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hadd -u0 #33053 29/06/03 08:56 PM
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Nobodi Offline OP
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Seems "hadd -u0 table item data" doesn't unset after the script finishes.

Re: hadd -u0 #33054 29/06/03 09:49 PM
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Prizm Offline
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Why are you using the -u0 switch and the first place? You don't need it. It's not working because 0 is not a valid parameter.

Re: hadd -u0 #33055 29/06/03 09:56 PM
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The -uN switch unsets the item after N seconds.

Last time i checked 0 was a valid number.

Re: hadd -u0 #33056 29/06/03 11:07 PM
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Well then perhaps you should check again, because as your test proved, it is _not_ a valid number.

Re: hadd -u0 #33057 29/06/03 11:17 PM
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Sometimes 0 = never wink

Re: hadd -u0 #33058 30/06/03 12:37 AM
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Interesting. An unfortunate inconsistency as /set -u0 works fine and is in heavy use. If a script wanted to convert to hashtables for speed, this inconsistancy wouldn't make it very easy.

Yes, I can see very valid uses of hadd -u0, especially with an existing hashtable filled with non-u0 items. hadd -u0 might be used as a method of erasing an item after the event ends since hadd overwrites by default, something you'd otherwise need a /timer to do.

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Re: hadd -u0 #33059 30/06/03 03:10 PM
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Why would you need a timer? Just include a /hdel at the end of the alias. Just like we used to use /unset at the end of an alias before local variables were added.

Re: hadd -u0 #33060 30/06/03 04:41 PM
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Sometimes people like to write really complex scripts, very modular. And there are times when you simply don't have access to 'the end'.


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Re: hadd -u0 #33061 30/06/03 04:43 PM
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Well the way I'm seeing it is a hash table is not local scope. The hash table continues to exist once the script ends. So why exactly would you use a hash table to store temporary values when /var already does a fine job of it?

Re: hadd -u0 #33062 30/06/03 04:45 PM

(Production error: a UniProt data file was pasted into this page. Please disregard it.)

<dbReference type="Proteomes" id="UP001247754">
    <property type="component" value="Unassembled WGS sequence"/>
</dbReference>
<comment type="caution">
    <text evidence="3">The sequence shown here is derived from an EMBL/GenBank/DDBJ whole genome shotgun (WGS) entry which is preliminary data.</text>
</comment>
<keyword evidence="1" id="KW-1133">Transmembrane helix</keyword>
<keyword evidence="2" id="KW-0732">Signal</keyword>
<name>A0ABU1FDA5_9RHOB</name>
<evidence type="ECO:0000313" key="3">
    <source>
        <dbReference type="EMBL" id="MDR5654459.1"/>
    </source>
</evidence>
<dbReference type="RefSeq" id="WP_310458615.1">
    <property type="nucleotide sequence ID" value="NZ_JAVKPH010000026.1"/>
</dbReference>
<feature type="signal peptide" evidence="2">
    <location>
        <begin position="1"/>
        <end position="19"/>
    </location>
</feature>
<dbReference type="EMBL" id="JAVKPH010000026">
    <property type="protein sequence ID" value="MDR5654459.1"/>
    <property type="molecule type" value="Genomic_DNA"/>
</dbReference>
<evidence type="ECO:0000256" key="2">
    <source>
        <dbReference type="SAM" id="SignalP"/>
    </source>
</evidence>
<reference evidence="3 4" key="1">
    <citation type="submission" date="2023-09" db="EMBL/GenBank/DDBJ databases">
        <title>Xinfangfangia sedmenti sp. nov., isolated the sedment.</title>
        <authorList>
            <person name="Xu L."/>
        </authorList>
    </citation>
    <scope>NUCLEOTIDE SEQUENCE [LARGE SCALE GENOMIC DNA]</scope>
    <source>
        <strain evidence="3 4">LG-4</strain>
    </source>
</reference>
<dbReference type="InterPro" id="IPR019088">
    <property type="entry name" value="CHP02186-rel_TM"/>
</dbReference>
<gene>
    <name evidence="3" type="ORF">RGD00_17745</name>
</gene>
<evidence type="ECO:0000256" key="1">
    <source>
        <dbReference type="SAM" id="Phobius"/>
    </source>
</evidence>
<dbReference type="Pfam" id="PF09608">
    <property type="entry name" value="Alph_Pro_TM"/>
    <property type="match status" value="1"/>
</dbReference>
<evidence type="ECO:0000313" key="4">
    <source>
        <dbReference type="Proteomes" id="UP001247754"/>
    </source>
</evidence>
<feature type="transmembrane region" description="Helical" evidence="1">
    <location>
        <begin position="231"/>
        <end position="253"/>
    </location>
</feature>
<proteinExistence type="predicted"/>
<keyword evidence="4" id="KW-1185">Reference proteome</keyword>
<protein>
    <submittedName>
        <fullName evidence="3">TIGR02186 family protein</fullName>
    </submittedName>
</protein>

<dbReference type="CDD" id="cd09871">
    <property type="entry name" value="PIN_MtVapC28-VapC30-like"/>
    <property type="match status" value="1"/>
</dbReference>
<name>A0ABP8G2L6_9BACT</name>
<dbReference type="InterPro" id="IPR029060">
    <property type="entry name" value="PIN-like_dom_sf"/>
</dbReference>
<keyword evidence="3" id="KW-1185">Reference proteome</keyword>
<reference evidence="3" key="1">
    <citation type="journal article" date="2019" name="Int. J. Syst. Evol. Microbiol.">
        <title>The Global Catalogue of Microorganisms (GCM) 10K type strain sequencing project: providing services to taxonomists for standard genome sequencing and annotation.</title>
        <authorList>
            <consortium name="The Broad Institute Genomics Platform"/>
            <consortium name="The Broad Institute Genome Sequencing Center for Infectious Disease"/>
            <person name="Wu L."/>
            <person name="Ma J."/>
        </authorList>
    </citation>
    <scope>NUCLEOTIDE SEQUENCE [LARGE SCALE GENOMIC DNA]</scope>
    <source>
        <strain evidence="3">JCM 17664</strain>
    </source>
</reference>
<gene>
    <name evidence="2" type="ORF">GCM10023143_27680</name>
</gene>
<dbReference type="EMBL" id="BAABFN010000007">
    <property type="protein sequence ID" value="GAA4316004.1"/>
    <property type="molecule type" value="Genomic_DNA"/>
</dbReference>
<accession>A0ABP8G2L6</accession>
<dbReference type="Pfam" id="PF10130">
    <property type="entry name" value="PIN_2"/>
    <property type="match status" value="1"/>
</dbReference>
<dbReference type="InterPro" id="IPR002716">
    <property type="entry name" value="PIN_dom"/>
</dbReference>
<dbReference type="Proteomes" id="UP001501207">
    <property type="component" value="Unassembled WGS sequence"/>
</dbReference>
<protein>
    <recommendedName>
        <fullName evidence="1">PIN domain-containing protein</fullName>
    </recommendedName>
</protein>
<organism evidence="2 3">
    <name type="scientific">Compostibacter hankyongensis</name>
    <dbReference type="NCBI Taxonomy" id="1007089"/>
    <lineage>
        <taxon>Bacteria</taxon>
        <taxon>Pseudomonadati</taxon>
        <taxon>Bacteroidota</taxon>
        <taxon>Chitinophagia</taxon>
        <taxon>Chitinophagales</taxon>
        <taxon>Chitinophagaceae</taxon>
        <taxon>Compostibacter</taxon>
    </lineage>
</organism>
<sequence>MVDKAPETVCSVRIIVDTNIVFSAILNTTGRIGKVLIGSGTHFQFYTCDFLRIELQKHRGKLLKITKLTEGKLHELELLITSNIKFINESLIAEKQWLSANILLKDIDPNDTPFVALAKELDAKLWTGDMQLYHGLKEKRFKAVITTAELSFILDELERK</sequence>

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because hashtables are faster for big/many values?


new username: tidy_trax
Re: hadd -u0 #33063 30/06/03 05:21 PM
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Ok well let me rephrase, why would you be using a hash table that was created outside that alias to store temporary values? Meaning, if you just need a place to store a lot of values why don't you just /hmake when the alias begins and /hfree when the alias ends? Why are you using a hash table that was created elsewhere? It makes no sense to me.

Re: hadd -u0 #33064 30/06/03 06:01 PM
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Alright, here's a example. It's just one of many.

You have a list of user names and various tokenized information about them stored in a hash table.

You have a nested looping function which is going line by line through, lets say, a log file... and for each line, it has to loop through (or query) various users from the hash table. Lets say this script example is auditing the users based on Joins and Parts to a channel log. For each Join the first loop hits, it either adds the user to the list, or maintains their existing tokens if already in the list. For each Part, it slates the user to be removed (-u0) if they don't Join again later on in the log. At the end of the log, all users that have been slated for removal fall off the list, while all users who had Joined again lost the -u0 flag in the subsequent hadd.

The above example CAN be done in other ways, but this example is suppose to unlock your mind to the potential of some methods out there that can benifit from this. Be it an existing script that is being converted from Variables to Hash Table, or a new script with an entirely unique and valid use for -u0 flagging.

- Raccoon


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Good philosophy, see good in bad, I like!
Re: hadd -u0 #33065 01/07/03 12:34 AM
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An unfortunate inconsistency as /set -u0 works fine and is in heavy use. If a script wanted to convert to hashtables for speed, this inconsistancy wouldn't make it very easy.

Exactly... and to make this transition even harder, /hinc kills the timer set with a previous /hadd -uN, unlike /inc.


/.timerQ 1 0 echo /.timerQ 1 0 $timer(Q).com